Apr 20, 2023


0.25% of 3D-Admix is required to transform normal concrete into SpaceCrete mix, the company stated

California-based start-up SpaceCrete has said that it has developed an admixture and inline-delivery system that allows 3D printing (or rapid slip forming) with standard pumpable concrete. The company is the brainchild of civil engineer and serial inventor Michael Butler.

According to a report, the system is not yet commercially available, however it is covered by US patents with EU patents pending.

"We work at the interface between machine control and finished concrete structure. We developed the admixture and delivery system that allows vertically-shaping fluid concrete, rather than traditional forming. The vertical shape can be defined by simple or sophisticated construction hardware or new technology – such as 3D printing – but using essentially normal concrete," explained Butler.

The SpaceCrete system is said to use inline mixing to modify the pumped concrete with a special admixture called 3D-Admix. According to Butler only 0.25% of 3D-Admix is required to transform normal concrete into SpaceCrete.

He stated, "A five-inch [127mm] slump becomes zero slump inline – but with extreme shear thinning – so you can still pump it and work it as needed." He added that extreme shear thinning means that vibrating SpaceCrete consolidates it thoroughly, locking it into place and enabling it to build up vertically.

As SpaceCrete allows pumped concrete to be ‘stacked’ vertically without forming, it opens up many new ways to build with the material.

"Normal delivered concrete can become 3D print material with a very low dose of 3D-Admix injected into the pump line. Or you can slip-form vertically very rapidly with pumpable concrete. The form pressure is gone the moment you stop vibrating it," remarked Butler.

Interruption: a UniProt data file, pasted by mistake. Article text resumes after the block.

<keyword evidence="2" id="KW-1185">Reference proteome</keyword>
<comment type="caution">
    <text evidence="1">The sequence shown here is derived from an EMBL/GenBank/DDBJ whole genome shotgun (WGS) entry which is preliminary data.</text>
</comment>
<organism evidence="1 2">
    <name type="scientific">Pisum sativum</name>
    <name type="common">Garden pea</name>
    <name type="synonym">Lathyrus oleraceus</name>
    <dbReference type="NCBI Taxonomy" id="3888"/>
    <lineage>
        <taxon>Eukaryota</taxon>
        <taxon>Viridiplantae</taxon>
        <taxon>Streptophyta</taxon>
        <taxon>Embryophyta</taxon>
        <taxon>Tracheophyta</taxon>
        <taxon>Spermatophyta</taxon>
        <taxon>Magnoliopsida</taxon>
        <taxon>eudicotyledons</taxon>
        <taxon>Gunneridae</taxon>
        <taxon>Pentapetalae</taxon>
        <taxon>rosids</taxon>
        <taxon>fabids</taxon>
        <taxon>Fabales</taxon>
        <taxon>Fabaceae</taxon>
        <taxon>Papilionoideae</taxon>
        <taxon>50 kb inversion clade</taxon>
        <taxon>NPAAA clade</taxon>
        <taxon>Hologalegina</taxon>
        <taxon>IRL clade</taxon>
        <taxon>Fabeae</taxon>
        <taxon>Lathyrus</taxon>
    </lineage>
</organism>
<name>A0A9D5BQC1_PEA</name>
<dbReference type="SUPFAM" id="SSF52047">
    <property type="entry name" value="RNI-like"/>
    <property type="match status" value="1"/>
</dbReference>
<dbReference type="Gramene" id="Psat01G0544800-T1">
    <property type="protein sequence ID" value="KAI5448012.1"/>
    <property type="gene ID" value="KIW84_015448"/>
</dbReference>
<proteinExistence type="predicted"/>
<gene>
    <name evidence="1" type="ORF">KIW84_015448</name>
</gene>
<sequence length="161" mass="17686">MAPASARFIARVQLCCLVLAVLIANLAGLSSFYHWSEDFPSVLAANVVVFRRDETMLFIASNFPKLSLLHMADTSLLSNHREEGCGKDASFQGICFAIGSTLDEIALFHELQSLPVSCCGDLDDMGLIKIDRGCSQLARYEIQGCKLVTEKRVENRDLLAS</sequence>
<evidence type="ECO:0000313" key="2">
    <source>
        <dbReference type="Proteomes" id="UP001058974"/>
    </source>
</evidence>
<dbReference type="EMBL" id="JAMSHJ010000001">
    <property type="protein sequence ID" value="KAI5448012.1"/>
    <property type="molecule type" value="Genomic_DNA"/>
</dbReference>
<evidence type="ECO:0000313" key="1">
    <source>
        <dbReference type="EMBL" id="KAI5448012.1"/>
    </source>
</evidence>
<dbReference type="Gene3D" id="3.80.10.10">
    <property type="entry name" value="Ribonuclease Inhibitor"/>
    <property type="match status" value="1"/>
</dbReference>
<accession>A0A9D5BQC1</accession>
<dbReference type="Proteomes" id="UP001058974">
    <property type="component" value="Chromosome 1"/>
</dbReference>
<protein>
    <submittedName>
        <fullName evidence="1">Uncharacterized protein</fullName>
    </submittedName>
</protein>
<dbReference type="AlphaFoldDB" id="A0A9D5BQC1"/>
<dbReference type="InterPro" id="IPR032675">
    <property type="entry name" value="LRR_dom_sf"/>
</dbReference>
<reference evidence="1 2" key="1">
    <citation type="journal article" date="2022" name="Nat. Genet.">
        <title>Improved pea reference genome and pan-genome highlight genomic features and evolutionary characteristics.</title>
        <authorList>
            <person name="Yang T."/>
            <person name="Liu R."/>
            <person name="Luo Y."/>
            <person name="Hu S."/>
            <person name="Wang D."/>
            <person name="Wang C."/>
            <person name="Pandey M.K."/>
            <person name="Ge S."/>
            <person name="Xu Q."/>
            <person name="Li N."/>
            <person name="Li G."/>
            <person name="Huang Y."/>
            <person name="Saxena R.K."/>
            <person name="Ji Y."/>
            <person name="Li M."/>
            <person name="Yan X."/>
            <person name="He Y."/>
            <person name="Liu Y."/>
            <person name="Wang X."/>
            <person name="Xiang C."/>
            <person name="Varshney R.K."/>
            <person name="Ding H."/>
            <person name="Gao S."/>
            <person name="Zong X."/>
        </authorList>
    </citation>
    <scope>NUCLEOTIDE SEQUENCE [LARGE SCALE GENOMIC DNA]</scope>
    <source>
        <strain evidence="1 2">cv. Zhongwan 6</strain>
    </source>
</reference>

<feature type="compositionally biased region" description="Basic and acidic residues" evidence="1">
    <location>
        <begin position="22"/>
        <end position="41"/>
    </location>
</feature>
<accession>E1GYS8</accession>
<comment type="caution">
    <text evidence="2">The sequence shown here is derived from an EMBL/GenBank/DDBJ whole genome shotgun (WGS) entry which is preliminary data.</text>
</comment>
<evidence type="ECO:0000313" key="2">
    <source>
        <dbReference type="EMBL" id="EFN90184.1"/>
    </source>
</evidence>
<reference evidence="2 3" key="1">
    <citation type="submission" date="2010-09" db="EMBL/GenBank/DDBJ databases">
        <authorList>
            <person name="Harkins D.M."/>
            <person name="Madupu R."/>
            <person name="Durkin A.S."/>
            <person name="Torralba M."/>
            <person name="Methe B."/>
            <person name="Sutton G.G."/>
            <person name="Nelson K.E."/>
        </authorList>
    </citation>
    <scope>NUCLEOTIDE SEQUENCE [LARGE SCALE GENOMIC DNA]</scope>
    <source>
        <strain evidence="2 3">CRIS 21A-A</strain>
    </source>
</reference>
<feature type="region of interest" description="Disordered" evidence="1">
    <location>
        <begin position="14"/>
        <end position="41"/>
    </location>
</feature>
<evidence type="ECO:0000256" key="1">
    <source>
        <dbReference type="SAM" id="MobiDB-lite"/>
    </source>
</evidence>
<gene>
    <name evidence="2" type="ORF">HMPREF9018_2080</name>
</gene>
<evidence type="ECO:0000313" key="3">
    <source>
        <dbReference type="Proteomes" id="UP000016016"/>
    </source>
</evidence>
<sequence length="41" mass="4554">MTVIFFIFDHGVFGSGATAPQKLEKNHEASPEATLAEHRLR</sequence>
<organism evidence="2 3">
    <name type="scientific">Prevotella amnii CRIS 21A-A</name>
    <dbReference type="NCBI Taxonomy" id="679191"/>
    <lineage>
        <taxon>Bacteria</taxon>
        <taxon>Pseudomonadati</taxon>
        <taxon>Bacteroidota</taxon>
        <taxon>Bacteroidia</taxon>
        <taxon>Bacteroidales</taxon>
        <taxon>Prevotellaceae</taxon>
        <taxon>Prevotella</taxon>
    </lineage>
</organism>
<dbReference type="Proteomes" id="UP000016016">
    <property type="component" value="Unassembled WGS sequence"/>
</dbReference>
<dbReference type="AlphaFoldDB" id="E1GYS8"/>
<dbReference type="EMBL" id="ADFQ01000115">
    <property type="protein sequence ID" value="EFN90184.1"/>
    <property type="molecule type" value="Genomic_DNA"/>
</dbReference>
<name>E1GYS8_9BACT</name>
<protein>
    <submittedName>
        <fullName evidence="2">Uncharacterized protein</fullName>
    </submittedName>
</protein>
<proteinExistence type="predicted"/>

Using a vertical screed rail, you can define a finished vertical plane of concrete as fast as you can pump it, Butler notes.

"This allows you to place solid concrete walls over rough excavations, insulating foam panels, or any vertical surface. SpaceCrete really is a new concept, and sceptical contractors are very impressed. It is way greener and cheaper than 3D-print mortars; but our method development is rapid-light slip forming, not 3D-printing," he continued.

SpaceCrete meets all existing US codes and is "a healthy replacement for noxious shotcrete", according to Butler.

The report noted that Butler is now looking for commercial partners to help perfect SpaceCrete and make it commercially available. "We are solely a method and material R&D developer on a very low budget. We would like to share our knowhow, trade secrets and IP [intellectual property] with an established construction-related business, preferably one having significant manufacturing and/or marketing infrastructure in place," he explained.

SpaceCrete is currently making samples of 3D-Admix available in small quantities, the report concluded.

0.25% of 3D-Admix is required to transform normal concrete into SpaceCrete mix, the company stated